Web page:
@linzertart So, for me I used to let the chips fall where they may and then found I was overspending, and that coupled with needed to underspend to tackle some financial pickles I got myself into means I need to, not necessarily track down to the penny, but have all my money budgeted up so when I total the categories it adds up to my take home pay. But that's just me! What you could do is maybe create loose budgets for things (not necessarily in Mint, it works for me but depending on how loose your categories are it may not be super helpful). So for example of that $700 you could put $150 in to flex savings (for replacement boots and things), $300 into emergency savings, $150 towards fun (unspecified fun), and $100 towards extra loan payments. And then then try that for a month and see how it feels. If it feels easy you can stick to it, if you find that it feels tight maybe lower the savings to $250 and fun up to $200. Just sort of play with it a little bit but at least this way they have places to go and aren't so loose that that $700 disappears into nowhere. As for how much it matters, I guess sort of as much as your peace of mind matters. The savings and loans both matters, because if you combine your savings it will probably feel good to have a higher number to share together and for loans, a lower number to pay off. But at the same time you don't want to feel pinched in the meantime in the gab between now and a year from now when you get married. Which is why I think maybe starting with a loose budget and adjusting it over the next two months will help you have a place to put everything where its accounted for, but isn't so strict that you stress yourself out over nothing. I hope that made sense! Edited to add, what might help is since you have mint peek into your everything else tab (under budgets) for the past few months and get an idea of where it's going, so you can see where to cut and how to best choose accurate and realistic numbers for savings vs fun money.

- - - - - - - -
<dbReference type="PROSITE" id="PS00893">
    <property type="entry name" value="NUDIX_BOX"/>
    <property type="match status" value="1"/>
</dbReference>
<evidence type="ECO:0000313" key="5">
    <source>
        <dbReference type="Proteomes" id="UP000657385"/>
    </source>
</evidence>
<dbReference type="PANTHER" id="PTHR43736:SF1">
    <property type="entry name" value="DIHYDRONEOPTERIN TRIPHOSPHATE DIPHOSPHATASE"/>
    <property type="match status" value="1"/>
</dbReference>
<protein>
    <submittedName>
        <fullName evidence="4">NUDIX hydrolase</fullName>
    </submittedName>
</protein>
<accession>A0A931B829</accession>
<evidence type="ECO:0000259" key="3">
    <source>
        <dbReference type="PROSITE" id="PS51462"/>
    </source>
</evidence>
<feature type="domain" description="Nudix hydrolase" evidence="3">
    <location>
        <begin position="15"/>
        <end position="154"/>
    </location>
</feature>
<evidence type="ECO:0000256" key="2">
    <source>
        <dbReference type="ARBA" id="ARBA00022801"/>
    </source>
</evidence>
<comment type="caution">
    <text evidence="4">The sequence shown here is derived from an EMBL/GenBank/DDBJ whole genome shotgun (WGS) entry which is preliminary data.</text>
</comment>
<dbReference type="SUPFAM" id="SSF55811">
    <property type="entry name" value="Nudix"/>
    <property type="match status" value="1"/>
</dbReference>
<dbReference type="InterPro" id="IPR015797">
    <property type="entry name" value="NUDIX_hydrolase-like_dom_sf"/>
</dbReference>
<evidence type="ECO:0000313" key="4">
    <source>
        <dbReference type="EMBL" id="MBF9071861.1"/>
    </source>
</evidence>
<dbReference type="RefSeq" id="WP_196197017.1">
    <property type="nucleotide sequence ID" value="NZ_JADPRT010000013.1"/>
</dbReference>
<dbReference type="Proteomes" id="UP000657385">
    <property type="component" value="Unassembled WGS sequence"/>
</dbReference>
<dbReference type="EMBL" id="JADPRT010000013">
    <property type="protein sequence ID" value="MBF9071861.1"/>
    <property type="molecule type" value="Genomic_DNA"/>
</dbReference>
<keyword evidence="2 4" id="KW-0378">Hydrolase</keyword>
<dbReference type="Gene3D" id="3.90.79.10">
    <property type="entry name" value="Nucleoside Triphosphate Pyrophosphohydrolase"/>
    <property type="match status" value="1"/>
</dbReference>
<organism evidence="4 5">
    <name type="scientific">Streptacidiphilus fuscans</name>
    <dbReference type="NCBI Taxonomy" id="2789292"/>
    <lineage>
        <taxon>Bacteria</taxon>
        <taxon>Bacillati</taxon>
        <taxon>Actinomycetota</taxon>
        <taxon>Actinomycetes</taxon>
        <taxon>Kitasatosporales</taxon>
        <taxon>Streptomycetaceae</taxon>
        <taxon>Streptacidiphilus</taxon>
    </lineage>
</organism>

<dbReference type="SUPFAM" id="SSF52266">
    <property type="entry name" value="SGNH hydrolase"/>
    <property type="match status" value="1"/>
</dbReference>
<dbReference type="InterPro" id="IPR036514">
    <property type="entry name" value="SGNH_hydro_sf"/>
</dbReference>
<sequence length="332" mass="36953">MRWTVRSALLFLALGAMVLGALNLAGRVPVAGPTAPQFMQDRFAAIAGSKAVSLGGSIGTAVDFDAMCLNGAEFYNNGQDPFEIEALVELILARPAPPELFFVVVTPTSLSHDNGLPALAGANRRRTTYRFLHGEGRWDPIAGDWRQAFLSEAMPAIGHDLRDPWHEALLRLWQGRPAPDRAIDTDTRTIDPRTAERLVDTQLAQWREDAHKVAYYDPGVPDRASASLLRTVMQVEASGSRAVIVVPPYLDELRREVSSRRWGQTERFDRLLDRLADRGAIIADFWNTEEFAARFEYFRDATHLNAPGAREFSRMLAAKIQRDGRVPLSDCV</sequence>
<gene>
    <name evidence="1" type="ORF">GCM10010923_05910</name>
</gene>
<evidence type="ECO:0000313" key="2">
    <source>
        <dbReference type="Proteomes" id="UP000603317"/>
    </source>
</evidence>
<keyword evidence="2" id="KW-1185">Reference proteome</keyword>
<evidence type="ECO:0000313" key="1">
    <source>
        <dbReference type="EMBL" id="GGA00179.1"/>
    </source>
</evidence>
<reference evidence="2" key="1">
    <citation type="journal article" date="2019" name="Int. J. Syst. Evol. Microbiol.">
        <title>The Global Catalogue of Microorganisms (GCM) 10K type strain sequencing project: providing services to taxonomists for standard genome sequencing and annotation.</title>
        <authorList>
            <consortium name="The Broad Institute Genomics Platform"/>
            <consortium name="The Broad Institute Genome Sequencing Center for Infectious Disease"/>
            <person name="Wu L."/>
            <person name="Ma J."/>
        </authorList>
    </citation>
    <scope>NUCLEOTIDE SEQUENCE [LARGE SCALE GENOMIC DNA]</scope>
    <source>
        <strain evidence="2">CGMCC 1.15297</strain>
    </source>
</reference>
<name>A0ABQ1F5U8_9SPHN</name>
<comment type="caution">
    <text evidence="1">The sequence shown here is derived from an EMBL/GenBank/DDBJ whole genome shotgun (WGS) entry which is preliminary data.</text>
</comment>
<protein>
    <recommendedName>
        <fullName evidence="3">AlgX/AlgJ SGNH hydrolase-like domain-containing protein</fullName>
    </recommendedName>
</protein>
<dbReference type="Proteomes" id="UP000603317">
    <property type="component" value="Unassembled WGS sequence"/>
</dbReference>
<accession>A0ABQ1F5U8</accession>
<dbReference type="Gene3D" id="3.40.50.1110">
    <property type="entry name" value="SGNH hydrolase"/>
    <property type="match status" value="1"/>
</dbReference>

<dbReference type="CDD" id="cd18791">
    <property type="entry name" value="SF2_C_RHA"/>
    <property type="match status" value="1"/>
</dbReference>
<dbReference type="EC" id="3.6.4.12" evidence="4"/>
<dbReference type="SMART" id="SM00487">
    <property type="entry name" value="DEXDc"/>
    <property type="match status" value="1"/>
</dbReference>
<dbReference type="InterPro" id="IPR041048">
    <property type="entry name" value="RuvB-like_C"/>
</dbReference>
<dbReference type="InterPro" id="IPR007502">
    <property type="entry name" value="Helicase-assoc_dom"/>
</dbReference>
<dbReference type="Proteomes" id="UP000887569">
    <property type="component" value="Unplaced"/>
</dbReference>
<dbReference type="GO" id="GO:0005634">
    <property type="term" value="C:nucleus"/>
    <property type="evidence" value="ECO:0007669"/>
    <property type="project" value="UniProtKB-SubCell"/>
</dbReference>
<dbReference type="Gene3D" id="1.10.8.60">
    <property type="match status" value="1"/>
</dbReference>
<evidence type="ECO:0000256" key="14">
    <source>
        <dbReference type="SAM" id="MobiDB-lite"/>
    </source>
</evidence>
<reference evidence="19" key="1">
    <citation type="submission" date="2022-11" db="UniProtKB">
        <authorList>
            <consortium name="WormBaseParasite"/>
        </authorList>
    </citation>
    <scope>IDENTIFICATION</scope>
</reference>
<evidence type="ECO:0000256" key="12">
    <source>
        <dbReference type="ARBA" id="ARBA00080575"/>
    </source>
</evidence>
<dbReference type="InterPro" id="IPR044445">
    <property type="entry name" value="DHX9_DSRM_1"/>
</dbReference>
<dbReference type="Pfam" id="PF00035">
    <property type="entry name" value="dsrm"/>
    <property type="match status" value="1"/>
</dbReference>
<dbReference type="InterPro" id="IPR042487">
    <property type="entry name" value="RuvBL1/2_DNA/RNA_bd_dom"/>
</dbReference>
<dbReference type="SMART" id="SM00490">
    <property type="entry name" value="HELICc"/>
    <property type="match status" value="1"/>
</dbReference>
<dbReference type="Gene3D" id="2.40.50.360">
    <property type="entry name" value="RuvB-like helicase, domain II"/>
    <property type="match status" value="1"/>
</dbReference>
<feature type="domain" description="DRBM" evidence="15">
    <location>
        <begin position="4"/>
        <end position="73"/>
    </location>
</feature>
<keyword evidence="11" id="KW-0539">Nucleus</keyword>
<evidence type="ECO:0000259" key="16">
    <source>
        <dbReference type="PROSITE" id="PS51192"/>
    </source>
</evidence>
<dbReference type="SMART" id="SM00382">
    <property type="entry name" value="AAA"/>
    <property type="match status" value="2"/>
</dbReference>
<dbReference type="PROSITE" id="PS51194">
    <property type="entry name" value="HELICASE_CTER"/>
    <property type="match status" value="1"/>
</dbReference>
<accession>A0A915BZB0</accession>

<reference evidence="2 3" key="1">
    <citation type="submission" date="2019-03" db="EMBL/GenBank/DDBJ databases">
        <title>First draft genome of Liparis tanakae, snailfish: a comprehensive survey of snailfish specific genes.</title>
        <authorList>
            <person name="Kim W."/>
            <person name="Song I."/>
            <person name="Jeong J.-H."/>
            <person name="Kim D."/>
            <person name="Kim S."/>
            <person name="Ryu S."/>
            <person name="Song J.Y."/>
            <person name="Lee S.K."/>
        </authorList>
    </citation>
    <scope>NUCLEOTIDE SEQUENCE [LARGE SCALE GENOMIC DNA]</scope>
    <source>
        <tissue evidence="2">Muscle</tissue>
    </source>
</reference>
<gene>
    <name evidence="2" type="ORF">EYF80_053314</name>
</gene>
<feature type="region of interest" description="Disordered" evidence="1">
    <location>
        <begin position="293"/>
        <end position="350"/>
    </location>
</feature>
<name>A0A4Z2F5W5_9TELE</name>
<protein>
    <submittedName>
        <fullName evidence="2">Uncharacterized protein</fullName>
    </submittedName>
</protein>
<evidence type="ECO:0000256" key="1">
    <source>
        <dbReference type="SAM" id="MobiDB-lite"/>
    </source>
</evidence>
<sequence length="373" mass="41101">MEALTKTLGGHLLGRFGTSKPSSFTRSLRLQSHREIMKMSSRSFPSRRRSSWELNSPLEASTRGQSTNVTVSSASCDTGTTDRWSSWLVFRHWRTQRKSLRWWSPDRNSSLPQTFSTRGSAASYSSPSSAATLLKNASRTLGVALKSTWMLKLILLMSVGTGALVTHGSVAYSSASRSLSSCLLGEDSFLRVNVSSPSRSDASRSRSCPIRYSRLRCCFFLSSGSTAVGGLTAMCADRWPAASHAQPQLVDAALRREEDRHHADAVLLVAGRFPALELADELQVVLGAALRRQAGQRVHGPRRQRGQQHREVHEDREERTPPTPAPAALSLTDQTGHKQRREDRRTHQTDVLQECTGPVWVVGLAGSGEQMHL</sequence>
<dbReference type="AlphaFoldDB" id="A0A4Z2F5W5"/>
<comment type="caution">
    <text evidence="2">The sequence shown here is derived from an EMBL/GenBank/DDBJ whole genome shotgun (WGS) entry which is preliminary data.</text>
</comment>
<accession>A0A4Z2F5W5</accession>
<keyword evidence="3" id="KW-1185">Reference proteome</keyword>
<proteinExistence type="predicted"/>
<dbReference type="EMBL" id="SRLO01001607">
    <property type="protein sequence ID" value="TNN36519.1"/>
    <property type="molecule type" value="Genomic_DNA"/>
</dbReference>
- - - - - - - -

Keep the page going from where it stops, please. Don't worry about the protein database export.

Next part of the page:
@linzertart For the extra money, does your bank allow you to set up a separate savings account (maybe you can give it a different name?). What I would do is first comb through your last 3 months of spending (maybe through bank and credit card statements) and make sure there isn't anything you're missing. If there is assign that a budget, so for example I noticed you don't have a budget set for household supplies like shampoo and paper towels, you could give that a budget of $100. If you go out to bars or restaurants that could get a budget of $50. Try to keep these budgets realistic (even if you are lowering them to save money) so you don't under-spend and then feel stressed and overspend later. Then with what's left take $150 and put that into a separate account for replacing things that are falling apart, or for similar purchases (essentials type stuff). The rest put into savings. Your bank may allow you to set up an automatic transfer, you could set that savings amount and the $150 to transfer the day you get paid or the day after you get paid. Once you've had this budget for a few months and have made progress on your credit card debt you might want to take a portion of the savings amount (even if it's just $50) to set aside for retirement, either through your paycheck or a roth ira. Also, I'd find a way to track your spendings that works with your lifestyle. I use mint because I'm lazy and it tracks things for me, when I first signed up I spent half an hour going through my past 3 months of expenses (it automatically loads them for you, and I needed to go through them anyway to make my new budget) and then I set up all my categories (you can assign rules to automatically categorize certain purchases as certain categories). Now I don't touch it, unless I go somewhere new (and even then it gets it right 99% of the time) but I check it daily to see how I'm doing on my budget (I set up budgets and it will show them as green if I'm fine, yellow if close or finished, and red if I go over). It also texts me if I go over budget. There are similar apps like YNAB. You can also just make a habit of every Thursday (I like Thursday because it's before all the weekend spending starts) going through your bank statements online (save receipts from cash purchases so you can track them here too) and totalling them up in your budget categories in a notebook. Good luck!